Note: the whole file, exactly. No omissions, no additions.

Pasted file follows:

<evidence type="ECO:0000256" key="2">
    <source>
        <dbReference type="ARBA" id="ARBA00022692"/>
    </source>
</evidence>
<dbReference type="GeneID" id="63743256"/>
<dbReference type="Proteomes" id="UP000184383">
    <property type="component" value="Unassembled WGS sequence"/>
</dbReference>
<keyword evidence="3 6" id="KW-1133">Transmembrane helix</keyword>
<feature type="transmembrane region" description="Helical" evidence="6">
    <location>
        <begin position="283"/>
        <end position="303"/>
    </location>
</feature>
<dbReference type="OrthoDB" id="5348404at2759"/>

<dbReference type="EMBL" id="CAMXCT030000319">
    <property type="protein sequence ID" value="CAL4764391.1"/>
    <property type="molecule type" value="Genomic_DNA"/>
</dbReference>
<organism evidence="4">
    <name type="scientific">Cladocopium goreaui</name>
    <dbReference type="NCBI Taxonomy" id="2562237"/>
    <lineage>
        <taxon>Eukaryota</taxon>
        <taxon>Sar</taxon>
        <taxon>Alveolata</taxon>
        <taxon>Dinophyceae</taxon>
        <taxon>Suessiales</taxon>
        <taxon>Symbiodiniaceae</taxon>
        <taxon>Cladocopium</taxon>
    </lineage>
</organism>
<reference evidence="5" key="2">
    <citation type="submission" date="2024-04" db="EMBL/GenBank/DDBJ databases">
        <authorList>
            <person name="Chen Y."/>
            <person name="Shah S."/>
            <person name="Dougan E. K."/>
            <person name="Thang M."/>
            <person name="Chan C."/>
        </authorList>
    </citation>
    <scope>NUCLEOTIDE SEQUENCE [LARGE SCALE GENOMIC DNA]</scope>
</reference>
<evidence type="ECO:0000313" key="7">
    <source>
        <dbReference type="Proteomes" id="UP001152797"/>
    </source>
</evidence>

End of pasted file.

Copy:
<evidence type="ECO:0000256" key="2">
    <source>
        <dbReference type="ARBA" id="ARBA00022692"/>
    </source>
</evidence>
<dbReference type="GeneID" id="63743256"/>
<dbReference type="Proteomes" id="UP000184383">
    <property type="component" value="Unassembled WGS sequence"/>
</dbReference>
<keyword evidence="3 6" id="KW-1133">Transmembrane helix</keyword>
<feature type="transmembrane region" description="Helical" evidence="6">
    <location>
        <begin position="283"/>
        <end position="303"/>
    </location>
</feature>
<dbReference type="OrthoDB" id="5348404at2759"/>

<dbReference type="EMBL" id="CAMXCT030000319">
    <property type="protein sequence ID" value="CAL4764391.1"/>
    <property type="molecule type" value="Genomic_DNA"/>
</dbReference>
<organism evidence="4">
    <name type="scientific">Cladocopium goreaui</name>
    <dbReference type="NCBI Taxonomy" id="2562237"/>
    <lineage>
        <taxon>Eukaryota</taxon>
        <taxon>Sar</taxon>
        <taxon>Alveolata</taxon>
        <taxon>Dinophyceae</taxon>
        <taxon>Suessiales</taxon>
        <taxon>Symbiodiniaceae</taxon>
        <taxon>Cladocopium</taxon>
    </lineage>
</organism>
<reference evidence="5" key="2">
    <citation type="submission" date="2024-04" db="EMBL/GenBank/DDBJ databases">
        <authorList>
            <person name="Chen Y."/>
            <person name="Shah S."/>
            <person name="Dougan E. K."/>
            <person name="Thang M."/>
            <person name="Chan C."/>
        </authorList>
    </citation>
    <scope>NUCLEOTIDE SEQUENCE [LARGE SCALE GENOMIC DNA]</scope>
</reference>
<evidence type="ECO:0000313" key="7">
    <source>
        <dbReference type="Proteomes" id="UP001152797"/>
    </source>
</evidence>